Astronomers have a rare new star that is just 27 light years away from Earth, making it the closest young star ever found.
AP Columbae, as the red dwarf star has been named, is just 40 million years old, meaning it was born after dinosaurs became extinct on Earth.
“It’s very rare to find a star so young and doubly rare to find one so close,” said Simon Murphy, a final-year PhD student from the Australian National University’s Research School of Astronomy and Astrophysics who was part of the international team that identified AP Columbae.
The star was found using telescopes in Coonabarabran, Chile, Hawaii and California and will be photographed using the Chilean telescope later this year, said Mr Murphy.
“What we would like to do is look for giant planets around AP Columbae, planets even more massive than Jupiter,” he said.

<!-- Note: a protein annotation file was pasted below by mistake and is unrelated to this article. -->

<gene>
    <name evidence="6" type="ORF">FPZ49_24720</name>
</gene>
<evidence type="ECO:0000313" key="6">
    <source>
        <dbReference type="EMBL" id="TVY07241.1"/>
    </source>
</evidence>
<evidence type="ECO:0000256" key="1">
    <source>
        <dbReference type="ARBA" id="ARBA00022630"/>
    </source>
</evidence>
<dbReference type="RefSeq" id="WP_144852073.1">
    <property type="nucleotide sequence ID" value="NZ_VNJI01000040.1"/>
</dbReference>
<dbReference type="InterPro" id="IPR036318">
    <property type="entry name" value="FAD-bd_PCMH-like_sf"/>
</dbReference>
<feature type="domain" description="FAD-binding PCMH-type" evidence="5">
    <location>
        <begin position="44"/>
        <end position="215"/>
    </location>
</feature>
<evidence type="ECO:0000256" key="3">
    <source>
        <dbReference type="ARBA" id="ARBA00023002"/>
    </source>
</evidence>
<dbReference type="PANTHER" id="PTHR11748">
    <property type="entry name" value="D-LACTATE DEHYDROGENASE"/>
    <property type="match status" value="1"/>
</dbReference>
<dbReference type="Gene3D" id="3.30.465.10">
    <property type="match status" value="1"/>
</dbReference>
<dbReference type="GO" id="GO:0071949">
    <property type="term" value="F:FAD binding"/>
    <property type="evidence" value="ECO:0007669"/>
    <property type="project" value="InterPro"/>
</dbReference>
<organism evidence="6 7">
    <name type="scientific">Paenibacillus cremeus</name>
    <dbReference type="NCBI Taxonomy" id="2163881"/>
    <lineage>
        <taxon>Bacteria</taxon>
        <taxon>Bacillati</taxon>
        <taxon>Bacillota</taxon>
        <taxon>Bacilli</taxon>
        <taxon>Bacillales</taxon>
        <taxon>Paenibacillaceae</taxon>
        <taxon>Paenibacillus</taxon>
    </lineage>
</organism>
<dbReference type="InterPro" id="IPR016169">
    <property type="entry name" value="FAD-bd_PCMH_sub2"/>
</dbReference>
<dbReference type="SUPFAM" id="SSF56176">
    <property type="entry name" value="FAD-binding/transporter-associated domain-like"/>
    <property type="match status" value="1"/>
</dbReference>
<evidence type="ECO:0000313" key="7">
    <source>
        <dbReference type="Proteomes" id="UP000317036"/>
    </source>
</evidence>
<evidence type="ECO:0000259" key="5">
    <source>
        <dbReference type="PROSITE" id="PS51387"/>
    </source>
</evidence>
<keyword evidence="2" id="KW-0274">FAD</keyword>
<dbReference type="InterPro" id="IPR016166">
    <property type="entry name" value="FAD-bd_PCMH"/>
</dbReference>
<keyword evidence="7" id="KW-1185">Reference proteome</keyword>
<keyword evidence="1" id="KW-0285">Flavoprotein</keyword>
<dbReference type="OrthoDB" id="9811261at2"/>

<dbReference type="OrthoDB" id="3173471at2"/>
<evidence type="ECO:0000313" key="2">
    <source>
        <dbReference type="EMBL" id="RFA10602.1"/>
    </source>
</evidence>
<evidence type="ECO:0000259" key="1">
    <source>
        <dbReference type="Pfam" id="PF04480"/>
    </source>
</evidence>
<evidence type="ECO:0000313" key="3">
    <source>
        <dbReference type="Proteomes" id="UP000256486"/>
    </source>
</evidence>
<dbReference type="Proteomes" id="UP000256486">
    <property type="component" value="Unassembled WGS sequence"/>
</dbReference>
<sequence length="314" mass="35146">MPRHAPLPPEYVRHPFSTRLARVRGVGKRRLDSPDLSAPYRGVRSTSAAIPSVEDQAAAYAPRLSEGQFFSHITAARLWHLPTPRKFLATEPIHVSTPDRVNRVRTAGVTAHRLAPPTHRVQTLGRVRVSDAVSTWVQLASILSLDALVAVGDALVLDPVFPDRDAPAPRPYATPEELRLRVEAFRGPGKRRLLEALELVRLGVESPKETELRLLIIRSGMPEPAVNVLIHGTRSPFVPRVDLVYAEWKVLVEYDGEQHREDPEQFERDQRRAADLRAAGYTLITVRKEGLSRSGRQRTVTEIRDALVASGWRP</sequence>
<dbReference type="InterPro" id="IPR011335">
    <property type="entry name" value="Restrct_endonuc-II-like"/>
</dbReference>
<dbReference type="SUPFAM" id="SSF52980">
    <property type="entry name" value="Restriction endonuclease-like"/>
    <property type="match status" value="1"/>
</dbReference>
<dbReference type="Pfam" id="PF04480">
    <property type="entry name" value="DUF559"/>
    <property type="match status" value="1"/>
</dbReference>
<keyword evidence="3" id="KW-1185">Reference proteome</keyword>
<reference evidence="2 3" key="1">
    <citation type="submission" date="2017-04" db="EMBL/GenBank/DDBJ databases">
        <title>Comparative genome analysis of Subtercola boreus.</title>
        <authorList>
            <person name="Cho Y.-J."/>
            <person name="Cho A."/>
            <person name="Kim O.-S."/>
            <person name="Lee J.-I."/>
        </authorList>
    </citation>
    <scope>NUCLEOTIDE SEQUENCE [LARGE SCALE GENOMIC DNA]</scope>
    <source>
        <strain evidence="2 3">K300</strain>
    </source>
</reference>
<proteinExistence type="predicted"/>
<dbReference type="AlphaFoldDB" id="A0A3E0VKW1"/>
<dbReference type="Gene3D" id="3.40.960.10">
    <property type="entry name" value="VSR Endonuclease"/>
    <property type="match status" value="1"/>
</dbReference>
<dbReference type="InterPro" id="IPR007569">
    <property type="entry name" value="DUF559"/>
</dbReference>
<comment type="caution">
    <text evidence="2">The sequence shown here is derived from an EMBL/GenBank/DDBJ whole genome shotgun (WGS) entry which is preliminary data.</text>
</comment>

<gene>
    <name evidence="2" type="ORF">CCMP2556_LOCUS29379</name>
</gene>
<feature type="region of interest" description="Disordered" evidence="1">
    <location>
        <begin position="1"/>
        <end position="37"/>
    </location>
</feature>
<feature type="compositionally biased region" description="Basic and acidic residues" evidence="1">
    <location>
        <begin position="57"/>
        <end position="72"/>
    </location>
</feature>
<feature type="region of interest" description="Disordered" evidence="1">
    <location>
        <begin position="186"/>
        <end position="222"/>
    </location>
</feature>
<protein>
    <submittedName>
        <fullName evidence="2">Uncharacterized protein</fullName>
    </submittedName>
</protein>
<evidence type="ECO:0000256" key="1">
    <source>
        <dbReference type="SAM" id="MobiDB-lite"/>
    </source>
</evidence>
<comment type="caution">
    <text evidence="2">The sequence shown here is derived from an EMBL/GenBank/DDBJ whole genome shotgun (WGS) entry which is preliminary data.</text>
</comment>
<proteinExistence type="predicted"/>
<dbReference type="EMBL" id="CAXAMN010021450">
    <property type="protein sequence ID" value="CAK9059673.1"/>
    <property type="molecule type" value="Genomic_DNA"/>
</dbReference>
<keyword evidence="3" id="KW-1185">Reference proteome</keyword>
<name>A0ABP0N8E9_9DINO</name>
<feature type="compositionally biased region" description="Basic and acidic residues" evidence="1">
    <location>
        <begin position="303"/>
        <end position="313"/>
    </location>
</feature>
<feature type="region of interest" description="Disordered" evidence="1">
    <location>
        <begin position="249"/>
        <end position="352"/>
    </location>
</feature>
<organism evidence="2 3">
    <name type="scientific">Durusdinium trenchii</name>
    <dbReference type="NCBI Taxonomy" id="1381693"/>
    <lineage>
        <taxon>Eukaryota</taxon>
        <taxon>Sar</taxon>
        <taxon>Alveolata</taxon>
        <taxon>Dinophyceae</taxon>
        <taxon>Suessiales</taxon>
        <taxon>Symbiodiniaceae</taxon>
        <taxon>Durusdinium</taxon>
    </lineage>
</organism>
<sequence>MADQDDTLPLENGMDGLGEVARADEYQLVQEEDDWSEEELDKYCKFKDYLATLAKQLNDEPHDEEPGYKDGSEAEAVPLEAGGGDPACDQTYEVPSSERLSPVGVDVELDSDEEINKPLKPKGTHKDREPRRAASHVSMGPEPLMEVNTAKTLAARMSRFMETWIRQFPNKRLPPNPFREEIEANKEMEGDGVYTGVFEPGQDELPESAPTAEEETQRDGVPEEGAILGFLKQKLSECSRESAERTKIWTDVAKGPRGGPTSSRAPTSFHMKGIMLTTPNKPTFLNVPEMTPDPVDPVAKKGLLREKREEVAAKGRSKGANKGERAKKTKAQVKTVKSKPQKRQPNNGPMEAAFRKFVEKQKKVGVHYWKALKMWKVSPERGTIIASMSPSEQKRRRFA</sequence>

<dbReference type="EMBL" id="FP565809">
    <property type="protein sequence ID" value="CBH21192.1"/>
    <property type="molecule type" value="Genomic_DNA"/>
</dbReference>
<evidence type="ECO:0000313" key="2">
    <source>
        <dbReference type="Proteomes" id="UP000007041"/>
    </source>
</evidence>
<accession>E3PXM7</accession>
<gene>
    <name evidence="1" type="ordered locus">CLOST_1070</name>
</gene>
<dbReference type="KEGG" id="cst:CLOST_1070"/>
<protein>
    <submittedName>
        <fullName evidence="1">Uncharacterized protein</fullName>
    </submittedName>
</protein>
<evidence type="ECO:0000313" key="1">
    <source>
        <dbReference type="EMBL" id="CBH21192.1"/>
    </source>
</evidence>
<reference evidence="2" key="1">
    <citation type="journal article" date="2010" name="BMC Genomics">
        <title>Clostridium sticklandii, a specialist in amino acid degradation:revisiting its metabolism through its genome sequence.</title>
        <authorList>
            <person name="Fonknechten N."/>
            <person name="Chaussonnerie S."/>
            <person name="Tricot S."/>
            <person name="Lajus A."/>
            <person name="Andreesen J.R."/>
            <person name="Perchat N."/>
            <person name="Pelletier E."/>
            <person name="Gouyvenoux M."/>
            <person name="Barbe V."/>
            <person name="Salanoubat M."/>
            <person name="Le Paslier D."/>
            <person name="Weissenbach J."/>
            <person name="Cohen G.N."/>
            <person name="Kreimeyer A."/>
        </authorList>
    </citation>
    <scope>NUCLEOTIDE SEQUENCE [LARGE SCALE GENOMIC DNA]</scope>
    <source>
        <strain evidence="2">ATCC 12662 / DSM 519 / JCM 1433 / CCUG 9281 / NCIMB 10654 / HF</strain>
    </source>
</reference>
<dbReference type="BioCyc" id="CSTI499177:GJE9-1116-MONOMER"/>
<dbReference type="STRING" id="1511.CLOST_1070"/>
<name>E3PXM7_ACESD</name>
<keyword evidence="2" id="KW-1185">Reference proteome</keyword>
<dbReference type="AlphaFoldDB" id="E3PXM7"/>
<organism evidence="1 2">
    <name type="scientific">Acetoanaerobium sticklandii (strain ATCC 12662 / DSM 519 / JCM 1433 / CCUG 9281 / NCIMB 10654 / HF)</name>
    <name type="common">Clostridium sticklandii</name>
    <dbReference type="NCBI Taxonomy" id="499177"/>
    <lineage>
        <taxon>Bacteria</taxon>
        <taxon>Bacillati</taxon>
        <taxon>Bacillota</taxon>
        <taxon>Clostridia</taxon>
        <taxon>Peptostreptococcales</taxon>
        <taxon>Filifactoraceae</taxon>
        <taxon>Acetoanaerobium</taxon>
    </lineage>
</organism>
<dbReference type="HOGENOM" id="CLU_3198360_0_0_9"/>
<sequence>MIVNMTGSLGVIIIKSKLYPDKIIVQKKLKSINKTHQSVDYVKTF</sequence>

“Because it’s so close, we can take a photo of the region round the star and take a snapshot of the solar system around it.
“That’s something you can’t do with further stars. You can wave your hands and infer that there’s a planet there but you can’t beat a photograph.”
The research team, which included scientists from ANU, Georgia State University and the University of California, have published a paper on their finding in The Astronomical Journal.